Become a FREE member of the website, sign up today!



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How to Fix Dorian Mode Soloing (INSTANTLY)

Are you confused about the modes? I'm not surprised... Many players are because they get told that modes are "just major scales." But, they're not... Modes are separate scales that offer a distinctive tonality and they offer unique intervals. Find out how you can fix your Dorian mode problems once and for all...

When a student enrolls in my studio and they're confused about modes like Dorian, it's often due to some other teacher having stressed that they didn't need to learn Dorian patterns, because it's just the 2nd mode of the major scale.

Daily Deal:

The student is fed some crazy story that, if they need to play a "C Dorian mode" solo, all they need to do is play "Bb Major" scale and that's it. The trouble is that these students will often keep trying this approach for months even a year or more, and still not be able to play a decent Dorian Mode solo.

It's almost like they can't phrase lines in Dorian - for some strange reason - I wonder why!


When I work with my private students who want to play a solo in a mode like Dorian, I get them to begin by thinking of the mode in respect to its tonality. The Dorian mode tonality is "Minor," and this means that the student can use this to start soloing right away over a "Dorian Mode Progression," by simply using the "Minor Pentatonic," scale off of the same key center.

This means, if we had a chord progression in "C Dorian," the "C Minor Pentatonic," will function perfectly to get the student started with hammering out some leads.

Let's get things going by establishing a solid "C Dorian Mode" chord progression. Here's the progression that we're going to use...


 click on the above image to enlarge full-screen

One of the first things that you end up noticing right away with this jam-track is that the progression has no "Bb" chord whatsoever. The idea that we're after with any of these modal jams, is to apply chord sounds that highlight two things. #1). The tonality, (which is, in this case, "C Minor), #2). the unique color tone of Dorian (which is the raised 6th interval).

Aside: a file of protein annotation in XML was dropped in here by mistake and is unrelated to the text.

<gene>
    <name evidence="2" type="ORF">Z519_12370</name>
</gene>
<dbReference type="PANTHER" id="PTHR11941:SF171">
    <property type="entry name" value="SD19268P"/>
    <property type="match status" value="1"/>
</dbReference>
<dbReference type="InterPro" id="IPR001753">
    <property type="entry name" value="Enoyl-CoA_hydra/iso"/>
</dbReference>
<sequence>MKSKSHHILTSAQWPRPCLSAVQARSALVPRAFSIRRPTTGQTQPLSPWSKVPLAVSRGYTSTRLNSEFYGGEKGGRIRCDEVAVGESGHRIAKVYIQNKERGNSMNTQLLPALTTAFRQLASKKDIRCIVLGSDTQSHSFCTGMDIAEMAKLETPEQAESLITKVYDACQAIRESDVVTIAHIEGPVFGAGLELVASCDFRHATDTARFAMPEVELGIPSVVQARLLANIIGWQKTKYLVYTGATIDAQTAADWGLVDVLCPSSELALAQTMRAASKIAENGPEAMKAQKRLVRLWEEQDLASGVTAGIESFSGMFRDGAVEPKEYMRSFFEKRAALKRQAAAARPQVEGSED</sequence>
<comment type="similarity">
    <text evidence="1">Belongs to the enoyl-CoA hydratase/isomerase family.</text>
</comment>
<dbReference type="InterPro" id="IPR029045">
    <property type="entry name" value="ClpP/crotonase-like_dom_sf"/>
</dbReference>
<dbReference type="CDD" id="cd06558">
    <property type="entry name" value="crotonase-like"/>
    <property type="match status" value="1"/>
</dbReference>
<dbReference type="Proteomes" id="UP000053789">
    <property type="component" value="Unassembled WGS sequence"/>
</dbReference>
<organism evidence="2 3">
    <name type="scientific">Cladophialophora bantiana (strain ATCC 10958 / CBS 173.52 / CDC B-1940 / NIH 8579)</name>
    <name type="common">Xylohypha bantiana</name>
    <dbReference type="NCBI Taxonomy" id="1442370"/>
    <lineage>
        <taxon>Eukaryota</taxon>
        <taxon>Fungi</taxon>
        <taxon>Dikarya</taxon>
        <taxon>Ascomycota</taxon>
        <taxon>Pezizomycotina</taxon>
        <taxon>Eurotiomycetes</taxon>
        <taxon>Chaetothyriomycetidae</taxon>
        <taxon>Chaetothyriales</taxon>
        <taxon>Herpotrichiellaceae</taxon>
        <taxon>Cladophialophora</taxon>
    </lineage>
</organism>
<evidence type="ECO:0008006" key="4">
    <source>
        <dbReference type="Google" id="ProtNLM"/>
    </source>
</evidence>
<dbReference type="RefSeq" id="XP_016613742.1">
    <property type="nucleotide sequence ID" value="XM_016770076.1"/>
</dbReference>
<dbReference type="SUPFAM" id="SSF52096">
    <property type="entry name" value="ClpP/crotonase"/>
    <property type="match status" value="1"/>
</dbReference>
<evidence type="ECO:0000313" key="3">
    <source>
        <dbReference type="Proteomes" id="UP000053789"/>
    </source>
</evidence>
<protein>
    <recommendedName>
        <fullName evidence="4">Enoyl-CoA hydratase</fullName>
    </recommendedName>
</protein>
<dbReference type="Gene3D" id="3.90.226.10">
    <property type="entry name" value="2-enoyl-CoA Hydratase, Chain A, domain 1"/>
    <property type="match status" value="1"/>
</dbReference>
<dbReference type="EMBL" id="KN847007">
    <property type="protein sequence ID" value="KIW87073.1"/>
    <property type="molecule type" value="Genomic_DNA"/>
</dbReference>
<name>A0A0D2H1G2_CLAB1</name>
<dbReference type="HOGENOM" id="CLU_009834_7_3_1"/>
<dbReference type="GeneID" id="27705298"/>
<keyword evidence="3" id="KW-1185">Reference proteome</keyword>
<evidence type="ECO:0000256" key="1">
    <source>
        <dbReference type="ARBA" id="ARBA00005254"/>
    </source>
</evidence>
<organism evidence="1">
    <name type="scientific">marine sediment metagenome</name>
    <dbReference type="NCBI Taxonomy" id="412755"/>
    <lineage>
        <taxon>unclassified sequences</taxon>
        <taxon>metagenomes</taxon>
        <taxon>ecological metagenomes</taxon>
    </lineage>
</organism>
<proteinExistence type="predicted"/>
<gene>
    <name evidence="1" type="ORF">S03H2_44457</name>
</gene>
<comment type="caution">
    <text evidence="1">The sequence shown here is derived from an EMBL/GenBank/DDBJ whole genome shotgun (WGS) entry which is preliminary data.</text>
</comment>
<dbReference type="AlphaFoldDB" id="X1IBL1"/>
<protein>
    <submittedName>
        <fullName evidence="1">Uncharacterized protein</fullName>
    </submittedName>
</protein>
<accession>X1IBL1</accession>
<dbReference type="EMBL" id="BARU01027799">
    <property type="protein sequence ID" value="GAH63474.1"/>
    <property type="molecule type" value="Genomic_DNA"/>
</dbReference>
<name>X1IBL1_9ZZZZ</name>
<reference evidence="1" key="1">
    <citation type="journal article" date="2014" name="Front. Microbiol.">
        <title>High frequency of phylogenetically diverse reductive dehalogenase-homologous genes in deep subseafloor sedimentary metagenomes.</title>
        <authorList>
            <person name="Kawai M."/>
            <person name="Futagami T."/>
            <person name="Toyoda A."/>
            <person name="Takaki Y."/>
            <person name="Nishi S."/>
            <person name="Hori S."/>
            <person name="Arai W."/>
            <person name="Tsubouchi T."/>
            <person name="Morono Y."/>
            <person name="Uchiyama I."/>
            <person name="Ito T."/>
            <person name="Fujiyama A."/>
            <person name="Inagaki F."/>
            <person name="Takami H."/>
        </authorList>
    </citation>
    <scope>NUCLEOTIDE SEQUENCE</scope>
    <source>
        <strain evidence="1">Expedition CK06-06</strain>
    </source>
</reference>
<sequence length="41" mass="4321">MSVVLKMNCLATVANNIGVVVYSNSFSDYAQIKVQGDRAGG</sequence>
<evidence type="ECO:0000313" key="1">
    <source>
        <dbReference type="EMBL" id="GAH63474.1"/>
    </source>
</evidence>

In the above key (of "C" Dorian), progression that unique color tone is an, "A Natural" tone. That sound of the "A Natural," is applied across my jam-track in measures two and four, and the minor tonality is firmly established off of the root of, "Cm7" in measure one, as well as, through the progressions third measure with that minor "V-chord" of "G Minor 7."

now that we've established our chord progression (and we thoroughly understand why the sound generated is "C Dorian"), the next step is to start making some music over the chord changes.

Since we fully comprehend that the sound of the progression is "C Minor," our first scale type that we know will work for creating melodies is the "C Minor Pentatonic." Practice how that sounds.... Improvise with "C Minor" Pent. Scale...

Even though the "C Minor" Pentatonic sounds decent, it still doesn't do much for emphasizing the effect of the Dorian mode. But, this can be FIXED very easily by adding that Major 6th ("A Natural" interval) into the "C Minor" Pentatonic giving us our first taste of the color of Dorian Mode. Here's how that would work...

Once you're organized with the sounds of that major 6th interval ("A" tone) being added around the other scale tones of the Minor Pentatonic, the next step is to add in the remaining second degree interval.